Wilson Sleek 4G Review: Boost Your Cell Signal

by Ed Hardy Reads (3,208)

TG Rating

Rating 1 to 10, top score 10.
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7.60

TG Ratings Breakdown

    • Design
    • 7
    • Features
    • 7
    • Performance
    • 8
    • Durability
    • 8
    • Utility
    • 8
    • Total Score:
    • 7.60
    • Rating 1 to 10, top score 10

Summer is travel season, and people all around the U.S. are planning to vacation out in the country. Getting away from the hustle and bustle of the city is great, but cell service out in rural areas can be hit or miss.

That’s where the Wilson Sleek 4G comes in. It can noticeably improve your cellular-wireless connection speed.

Build and Design

This accessory consists of a cradle and an antenna. The cradle holds your phone or mobile wireless hotspot, and the antenna is important to bringing in a stronger signal.

Wilson Sleek 4GThe cradle is easily adjustable to a variety of devices. It works well with both my Apple iPhone and the Verizon MiFi hotspot that are my constant travel companions.

It comes with a range of arms for bigger or wider phones, so you can secure a range of devices. However, for phones it is basically portrait only, as it does not hold the device very securely in landscape mode. This really doesn’t matter for mobile hotspots.

The Sleek 4G has to be plugged in, and draws its power through a mini-USB port, opening up multiple options — it can easily be used in your office or your car. It comes equipped for in-car use, but a home/office kit is available. And there’s a full-size USB port on one side, so you can power your phone while its in the cradle.

“Sleek” is in the name because compared to many signal boosters Wilson’s is tiny. It qualifies because it isn’t the size of a cinder block.

The antenna is on the end a fairly long cord, so it’s no problem getting it out to where it needs to be. And it has a powerful magnet, so it can be quickly put on the roof of a car.

The U.S. uses a variety of 3G and 4G cellular standards, but the Wilson Sleek 4G is capable of improving almost all of these — only poor WiMax is left out in the cold. A switch on the side changes it from 4G HSPA to 4G LTE.

Performance

By both benchmarks and real-world use, the Wilson Sleek 4G is capable of speeding up slow cellular-wireless data connections made with multiple wireless carrier’s networks.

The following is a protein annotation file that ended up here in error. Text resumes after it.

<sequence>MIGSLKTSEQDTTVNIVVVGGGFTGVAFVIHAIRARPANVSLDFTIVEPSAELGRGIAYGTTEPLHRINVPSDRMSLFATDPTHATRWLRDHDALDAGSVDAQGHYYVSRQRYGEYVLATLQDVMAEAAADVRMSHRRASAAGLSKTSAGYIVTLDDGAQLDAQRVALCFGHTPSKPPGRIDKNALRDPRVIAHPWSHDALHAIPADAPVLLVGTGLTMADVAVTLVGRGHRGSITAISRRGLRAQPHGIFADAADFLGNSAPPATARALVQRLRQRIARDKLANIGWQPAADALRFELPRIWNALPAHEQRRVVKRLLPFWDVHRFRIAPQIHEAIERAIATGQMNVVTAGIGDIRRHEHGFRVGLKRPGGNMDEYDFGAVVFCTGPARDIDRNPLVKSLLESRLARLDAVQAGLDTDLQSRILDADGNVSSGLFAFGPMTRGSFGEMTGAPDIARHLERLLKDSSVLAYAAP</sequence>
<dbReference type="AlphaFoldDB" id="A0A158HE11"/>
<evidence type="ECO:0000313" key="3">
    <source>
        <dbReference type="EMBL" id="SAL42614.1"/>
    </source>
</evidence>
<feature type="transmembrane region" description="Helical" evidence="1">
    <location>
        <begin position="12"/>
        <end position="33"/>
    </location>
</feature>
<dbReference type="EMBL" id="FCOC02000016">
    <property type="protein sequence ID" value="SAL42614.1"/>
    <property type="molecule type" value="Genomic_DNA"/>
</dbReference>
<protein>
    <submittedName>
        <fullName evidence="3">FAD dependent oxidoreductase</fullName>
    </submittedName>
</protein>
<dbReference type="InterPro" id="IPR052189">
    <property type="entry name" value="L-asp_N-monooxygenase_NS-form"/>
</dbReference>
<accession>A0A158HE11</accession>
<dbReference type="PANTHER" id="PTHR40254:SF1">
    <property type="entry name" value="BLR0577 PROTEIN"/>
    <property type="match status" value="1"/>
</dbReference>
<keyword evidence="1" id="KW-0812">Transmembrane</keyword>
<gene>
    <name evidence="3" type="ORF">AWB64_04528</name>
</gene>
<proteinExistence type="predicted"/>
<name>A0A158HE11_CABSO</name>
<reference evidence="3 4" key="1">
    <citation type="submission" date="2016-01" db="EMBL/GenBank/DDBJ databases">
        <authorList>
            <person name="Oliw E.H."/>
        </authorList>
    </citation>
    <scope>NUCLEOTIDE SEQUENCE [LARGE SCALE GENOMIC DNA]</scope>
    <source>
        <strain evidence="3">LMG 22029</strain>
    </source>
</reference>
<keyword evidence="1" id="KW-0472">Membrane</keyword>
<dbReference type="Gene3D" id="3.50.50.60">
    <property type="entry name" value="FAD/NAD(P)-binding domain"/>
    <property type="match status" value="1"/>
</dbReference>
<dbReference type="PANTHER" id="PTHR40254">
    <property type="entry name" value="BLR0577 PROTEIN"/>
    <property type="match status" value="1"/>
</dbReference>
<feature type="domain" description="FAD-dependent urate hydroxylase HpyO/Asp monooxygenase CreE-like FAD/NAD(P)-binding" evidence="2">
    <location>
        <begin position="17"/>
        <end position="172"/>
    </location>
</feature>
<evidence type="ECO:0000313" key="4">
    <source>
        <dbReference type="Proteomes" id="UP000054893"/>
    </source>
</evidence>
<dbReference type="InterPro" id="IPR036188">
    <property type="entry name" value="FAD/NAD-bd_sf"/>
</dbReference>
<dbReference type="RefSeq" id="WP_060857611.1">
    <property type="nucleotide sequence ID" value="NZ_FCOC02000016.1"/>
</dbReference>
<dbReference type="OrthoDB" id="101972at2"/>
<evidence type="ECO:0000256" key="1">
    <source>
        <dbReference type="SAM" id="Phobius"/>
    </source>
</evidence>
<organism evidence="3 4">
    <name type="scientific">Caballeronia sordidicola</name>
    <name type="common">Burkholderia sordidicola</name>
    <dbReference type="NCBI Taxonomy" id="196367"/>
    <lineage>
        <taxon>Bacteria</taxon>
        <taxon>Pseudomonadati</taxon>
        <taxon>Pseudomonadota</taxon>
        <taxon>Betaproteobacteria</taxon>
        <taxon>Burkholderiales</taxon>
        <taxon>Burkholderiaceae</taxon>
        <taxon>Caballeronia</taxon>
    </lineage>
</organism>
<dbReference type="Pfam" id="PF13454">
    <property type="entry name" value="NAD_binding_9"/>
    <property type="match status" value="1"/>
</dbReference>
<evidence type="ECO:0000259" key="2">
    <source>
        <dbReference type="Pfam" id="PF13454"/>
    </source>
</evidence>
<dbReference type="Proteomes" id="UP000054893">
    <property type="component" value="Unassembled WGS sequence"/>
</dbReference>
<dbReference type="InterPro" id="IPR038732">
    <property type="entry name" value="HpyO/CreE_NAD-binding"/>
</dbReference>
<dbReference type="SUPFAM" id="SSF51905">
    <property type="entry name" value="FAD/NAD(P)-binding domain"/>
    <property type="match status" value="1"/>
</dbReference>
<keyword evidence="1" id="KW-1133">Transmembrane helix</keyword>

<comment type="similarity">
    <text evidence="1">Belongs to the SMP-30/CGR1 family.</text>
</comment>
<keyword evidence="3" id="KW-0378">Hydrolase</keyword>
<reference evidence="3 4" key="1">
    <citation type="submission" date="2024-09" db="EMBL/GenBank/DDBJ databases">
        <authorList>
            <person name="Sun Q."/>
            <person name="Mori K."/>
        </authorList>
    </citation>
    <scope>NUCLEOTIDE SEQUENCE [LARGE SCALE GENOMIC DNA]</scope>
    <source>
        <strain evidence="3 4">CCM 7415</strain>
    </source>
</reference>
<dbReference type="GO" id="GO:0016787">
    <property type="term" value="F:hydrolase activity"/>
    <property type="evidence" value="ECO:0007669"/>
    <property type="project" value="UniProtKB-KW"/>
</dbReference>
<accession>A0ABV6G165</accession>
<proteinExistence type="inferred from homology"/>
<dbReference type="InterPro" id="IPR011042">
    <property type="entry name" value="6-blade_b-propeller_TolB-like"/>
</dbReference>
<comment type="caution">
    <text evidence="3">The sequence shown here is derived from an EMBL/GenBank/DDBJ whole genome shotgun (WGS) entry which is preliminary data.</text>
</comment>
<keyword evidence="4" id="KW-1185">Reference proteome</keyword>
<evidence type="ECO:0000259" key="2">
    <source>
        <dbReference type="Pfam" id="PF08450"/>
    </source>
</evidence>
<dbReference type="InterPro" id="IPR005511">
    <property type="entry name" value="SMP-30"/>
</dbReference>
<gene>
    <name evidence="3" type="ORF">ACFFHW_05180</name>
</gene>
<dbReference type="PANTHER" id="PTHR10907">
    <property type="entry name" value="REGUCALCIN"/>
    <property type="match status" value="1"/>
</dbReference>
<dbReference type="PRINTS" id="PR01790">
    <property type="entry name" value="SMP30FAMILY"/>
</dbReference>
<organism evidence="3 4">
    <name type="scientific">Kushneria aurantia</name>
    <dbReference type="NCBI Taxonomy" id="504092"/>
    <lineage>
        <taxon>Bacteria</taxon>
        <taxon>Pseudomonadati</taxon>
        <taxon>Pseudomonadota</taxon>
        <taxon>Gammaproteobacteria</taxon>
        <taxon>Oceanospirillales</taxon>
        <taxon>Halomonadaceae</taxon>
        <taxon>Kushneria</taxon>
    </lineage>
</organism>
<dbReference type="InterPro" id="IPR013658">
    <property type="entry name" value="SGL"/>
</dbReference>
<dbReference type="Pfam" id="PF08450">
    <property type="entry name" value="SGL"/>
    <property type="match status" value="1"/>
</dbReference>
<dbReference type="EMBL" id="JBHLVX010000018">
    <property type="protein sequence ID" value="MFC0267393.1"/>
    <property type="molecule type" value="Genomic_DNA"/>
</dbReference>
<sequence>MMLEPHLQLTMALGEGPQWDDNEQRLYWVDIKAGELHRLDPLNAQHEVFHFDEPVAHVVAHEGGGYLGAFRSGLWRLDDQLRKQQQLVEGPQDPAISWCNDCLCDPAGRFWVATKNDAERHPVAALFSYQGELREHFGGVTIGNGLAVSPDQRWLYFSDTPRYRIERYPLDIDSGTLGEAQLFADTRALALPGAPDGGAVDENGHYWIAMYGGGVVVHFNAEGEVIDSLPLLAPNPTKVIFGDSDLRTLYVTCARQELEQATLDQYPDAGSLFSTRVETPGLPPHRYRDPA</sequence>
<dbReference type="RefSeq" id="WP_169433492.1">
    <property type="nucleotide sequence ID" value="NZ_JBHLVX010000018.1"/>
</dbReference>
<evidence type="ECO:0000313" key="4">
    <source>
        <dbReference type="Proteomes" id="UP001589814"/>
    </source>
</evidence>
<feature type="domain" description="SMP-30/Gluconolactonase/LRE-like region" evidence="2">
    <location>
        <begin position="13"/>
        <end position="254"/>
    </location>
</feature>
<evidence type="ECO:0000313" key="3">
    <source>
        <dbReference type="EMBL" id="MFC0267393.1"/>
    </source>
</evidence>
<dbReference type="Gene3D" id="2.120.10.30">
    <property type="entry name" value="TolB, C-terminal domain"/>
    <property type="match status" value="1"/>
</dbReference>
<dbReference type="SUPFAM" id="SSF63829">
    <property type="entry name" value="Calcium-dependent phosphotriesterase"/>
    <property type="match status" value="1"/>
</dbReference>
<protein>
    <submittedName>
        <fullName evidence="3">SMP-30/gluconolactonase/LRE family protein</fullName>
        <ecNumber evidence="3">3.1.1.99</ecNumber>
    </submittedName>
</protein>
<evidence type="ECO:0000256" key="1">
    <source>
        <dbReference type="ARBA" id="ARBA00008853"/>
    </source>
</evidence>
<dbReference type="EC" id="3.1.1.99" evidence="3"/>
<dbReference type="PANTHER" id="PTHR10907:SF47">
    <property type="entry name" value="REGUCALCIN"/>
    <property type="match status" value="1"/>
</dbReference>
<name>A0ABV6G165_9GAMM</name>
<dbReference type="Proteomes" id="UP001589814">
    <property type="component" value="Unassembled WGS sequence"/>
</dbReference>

Wilson Sleek 4GWilson promises that it can enhance 4G signals on all major carrier networks in North America, while at the same time it boosts 2G and 3G signals on all carrier networks. While I wasn’t able to test every possible permutation, I saw improvement in all the configurations I tried.

This device was tested in a cabin located in the woods over two miles from the nearest cell phone tower. There was no 4G access available, but there rarely is in rural locations.

On a Verizon connection, signal strength was typically between 40% and 60% and -87 to -93 dBm, which in layman’s terms roughly translates to low to medium strength or two or three bars.

By adding this signal booster with the antenna placed on an outside window, the signal strength jumped from 90% to 96% and -80 to -76 dBm, which can be considered medium to high strength or four bars.

In real-world terms, this means that loading web pages moved from frustratingly slow to adequately fast. In addition, streaming video from Netflix and YouTube became possible.

The improvement with an AT&T phone was even more marked. Signal strength for this carrier was very low in the area of testing, to the point that no data access was possible, although phone calls could be made. With Wilson’s signal booster, the test phone was able to achieve a strong 2G EDGE connection. While quite slow, this permitted email access and light web surfing where it wasn’t possible before.

But there is a tiny caveat: in my testing, the Sleek 4G had no appreciable effect on already good cellular data connections. At my home office, I have pretty strong cell service on all of the Big Four wireless carriers, and tests with this signal booster showed that it wasn’t capable of bumping “very good” up to “extraordinary”.

Conclusion

Those who travel to remote locations but want to stay connected to the outside world can really benefit from the Wilson Sleek 4G.

As prices range from $130 to $150, it’s not for people who are just going off the grid just one time. A few visits can justify the cost, however.

Those who live out where cell signals get tenuous might benefit even more, although this group might consider investing in something even more powerful. Hardcore home and office options are available from Wilson — although these are larger and more expensive, they have greater flexibility.

Pros:

  • Really can improve weak cellular-data connections
  • Works for almost all 4G, 3G, and 2G connections

Cons:

  • Weak support for phones in landscape mode


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